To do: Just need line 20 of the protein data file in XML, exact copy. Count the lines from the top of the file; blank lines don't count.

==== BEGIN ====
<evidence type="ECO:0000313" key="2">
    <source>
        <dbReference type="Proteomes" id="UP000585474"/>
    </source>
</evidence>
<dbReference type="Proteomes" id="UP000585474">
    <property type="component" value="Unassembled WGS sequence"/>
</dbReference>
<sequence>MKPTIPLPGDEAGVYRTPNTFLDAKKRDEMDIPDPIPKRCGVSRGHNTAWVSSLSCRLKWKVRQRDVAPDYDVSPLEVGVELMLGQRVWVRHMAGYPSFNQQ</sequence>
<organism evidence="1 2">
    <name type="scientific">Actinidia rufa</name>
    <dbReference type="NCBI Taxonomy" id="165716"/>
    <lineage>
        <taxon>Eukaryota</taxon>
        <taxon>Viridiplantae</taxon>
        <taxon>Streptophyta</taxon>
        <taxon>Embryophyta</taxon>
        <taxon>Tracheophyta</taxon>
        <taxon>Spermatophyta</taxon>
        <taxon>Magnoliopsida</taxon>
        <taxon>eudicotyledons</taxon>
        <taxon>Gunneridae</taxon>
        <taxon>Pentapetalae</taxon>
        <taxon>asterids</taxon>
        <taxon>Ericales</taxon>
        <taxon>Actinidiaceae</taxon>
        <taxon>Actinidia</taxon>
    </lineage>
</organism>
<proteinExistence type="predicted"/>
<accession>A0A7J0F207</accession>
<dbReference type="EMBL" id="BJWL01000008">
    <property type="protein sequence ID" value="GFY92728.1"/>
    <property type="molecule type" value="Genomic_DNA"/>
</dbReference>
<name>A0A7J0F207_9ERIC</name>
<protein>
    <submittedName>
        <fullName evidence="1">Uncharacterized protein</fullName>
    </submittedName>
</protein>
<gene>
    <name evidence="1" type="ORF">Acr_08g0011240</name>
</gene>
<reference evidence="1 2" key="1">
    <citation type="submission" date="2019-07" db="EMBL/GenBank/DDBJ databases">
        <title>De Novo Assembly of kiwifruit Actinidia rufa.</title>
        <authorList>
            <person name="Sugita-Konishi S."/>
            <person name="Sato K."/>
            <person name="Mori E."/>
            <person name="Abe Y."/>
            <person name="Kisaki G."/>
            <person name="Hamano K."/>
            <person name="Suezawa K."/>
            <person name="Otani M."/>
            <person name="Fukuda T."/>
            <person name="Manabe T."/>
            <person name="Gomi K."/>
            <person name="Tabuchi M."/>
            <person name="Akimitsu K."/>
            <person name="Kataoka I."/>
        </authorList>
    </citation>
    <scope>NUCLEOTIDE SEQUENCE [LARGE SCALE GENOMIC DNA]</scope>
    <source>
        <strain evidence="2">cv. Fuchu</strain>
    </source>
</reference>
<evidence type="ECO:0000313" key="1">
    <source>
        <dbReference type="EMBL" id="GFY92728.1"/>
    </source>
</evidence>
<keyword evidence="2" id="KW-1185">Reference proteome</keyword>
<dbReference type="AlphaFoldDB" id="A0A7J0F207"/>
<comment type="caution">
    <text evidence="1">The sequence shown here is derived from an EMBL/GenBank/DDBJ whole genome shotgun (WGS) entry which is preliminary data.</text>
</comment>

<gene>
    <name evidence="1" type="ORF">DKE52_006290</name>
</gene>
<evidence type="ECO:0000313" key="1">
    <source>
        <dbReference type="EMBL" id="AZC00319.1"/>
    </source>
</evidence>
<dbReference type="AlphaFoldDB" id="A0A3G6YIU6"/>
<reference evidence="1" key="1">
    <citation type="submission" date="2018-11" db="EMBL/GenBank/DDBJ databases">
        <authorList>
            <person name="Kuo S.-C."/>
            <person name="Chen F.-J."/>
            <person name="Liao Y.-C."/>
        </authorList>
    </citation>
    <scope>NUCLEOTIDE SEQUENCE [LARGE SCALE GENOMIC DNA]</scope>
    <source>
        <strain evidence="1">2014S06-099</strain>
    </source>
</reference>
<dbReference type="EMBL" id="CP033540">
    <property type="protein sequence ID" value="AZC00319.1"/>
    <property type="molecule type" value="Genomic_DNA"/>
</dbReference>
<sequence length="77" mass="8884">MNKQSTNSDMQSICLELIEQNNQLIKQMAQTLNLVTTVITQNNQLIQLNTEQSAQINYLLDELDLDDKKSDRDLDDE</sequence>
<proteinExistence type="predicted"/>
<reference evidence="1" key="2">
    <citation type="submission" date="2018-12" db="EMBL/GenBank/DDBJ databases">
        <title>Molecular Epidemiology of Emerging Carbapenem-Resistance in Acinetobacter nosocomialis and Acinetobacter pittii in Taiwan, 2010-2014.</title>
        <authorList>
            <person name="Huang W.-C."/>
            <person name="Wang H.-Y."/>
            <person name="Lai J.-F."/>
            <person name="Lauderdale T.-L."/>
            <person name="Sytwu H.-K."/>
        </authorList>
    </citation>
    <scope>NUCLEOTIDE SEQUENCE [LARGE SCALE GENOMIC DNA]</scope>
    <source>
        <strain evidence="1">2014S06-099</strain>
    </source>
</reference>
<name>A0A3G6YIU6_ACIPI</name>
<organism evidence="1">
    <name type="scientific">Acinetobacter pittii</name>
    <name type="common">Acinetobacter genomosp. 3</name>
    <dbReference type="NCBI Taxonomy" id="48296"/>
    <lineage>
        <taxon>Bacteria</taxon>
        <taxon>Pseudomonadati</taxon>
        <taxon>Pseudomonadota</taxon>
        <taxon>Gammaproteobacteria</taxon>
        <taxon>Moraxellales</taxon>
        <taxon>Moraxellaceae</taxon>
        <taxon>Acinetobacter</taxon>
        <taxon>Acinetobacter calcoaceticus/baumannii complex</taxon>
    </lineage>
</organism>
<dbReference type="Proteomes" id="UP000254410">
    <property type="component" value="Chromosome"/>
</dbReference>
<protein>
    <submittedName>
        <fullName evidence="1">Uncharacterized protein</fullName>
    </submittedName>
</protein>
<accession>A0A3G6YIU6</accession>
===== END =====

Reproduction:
        <taxon>Magnoliopsida</taxon>